• You can also register at any point voluntarily – you must pay HMRC any VAT you owe from the date that you become registered.

If you are unsure, there is a helpful link online (www.gov.uk/vat-registration/overview) which explains in further detail the steps you should take when registering for VAT.

If you have any queries or concerns with regards to any aspect of VAT, feel free to give our office a ring on 0116 242 3400 and we will be happy to discuss this with you. 

Jake Dempsey, Accounts & Tax

RESTRICTION ON INTEREST RELIEF ON RESIDENTIAL BUY TO LET PROPERTIES

As many owners of rental properties will be aware, from 6 April 2017 there is a restriction on the tax relief available on mortgage interest on residential Buy to Let (BTL) loans. The restriction, which is being phased in over 4 tax years to 2020/21, will eventually limit tax relief to the basic rate of income tax, currently 20%.

For a 40% tax payer (usually taxable income over £44,000) the staggering of the restriction means that over the next 4 years, tax relief on interest will be reduced by 1/8 each year to 50% of its 2016/17 level by 2020/21. For example, a 40% taxpayer paying £2,000 in BTL mortgage interest each year will currently be entitled to £800 of tax relief; this will reduce by £100 a year to £400 by 2020/21. As income is assessed before interest is deducted, more people will find themselves in the 40% tax bracket.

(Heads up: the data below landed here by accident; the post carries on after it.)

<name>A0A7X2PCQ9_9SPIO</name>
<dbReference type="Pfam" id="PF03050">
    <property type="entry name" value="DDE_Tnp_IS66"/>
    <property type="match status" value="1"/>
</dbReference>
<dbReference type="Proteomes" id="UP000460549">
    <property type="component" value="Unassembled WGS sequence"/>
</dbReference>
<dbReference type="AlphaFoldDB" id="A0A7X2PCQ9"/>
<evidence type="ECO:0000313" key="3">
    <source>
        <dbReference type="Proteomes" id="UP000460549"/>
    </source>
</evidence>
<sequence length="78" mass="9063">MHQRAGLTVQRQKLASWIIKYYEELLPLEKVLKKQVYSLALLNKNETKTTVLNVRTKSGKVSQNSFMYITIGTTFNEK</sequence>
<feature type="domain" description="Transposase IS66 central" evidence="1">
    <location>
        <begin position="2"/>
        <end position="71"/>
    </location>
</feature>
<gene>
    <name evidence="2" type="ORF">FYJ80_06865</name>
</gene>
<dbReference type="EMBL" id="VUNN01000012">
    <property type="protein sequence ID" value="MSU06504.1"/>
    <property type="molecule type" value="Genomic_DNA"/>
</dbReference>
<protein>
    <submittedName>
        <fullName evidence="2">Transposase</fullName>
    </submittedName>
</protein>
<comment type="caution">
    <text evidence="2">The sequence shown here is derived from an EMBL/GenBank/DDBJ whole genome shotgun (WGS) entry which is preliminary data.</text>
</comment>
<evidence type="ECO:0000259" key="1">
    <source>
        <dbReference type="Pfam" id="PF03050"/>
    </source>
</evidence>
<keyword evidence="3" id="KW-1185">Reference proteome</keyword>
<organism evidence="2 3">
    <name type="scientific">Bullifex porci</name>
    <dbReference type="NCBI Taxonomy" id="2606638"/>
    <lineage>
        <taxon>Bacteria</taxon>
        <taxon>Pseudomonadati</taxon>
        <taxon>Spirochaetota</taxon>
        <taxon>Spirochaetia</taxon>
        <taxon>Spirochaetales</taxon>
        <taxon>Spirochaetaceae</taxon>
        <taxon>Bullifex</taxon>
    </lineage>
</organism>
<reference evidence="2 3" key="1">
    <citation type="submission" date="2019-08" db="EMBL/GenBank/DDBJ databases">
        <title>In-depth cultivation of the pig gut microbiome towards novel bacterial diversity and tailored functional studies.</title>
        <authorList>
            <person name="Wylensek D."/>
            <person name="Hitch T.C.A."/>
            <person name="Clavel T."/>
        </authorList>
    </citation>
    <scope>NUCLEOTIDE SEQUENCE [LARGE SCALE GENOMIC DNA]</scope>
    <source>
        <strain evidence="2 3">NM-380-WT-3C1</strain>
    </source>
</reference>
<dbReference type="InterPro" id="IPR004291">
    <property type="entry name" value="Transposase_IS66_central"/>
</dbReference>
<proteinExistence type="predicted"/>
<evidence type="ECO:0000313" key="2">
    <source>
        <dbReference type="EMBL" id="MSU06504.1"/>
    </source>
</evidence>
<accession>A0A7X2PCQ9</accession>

This, combined with the extra 3% Stamp Duty applying to additional residential homes being purchased, amounts to a significant increase in the tax burden relating to owning residential rental property.

The tax relief restriction does not apply to companies letting residential properties, so we are experiencing an increase in requests by individuals and couples wishing to set up a limited company to acquire properties they would like to buy for rental purposes. However, the increase in Stamp Duty still applies and commercial BTL mortgage rates tend to be higher than personal rates.

In some very restricted circumstances, it is possible to transfer existing rental properties into a limited company, taking advantage of incorporation relief to hold over Capital Gains, and in even more limited cases, to avoid payment of Stamp Duty on such a transfer.

If you would like to know more, please email peter.morris@torrwaterfield.co.uk or call 0116 2423400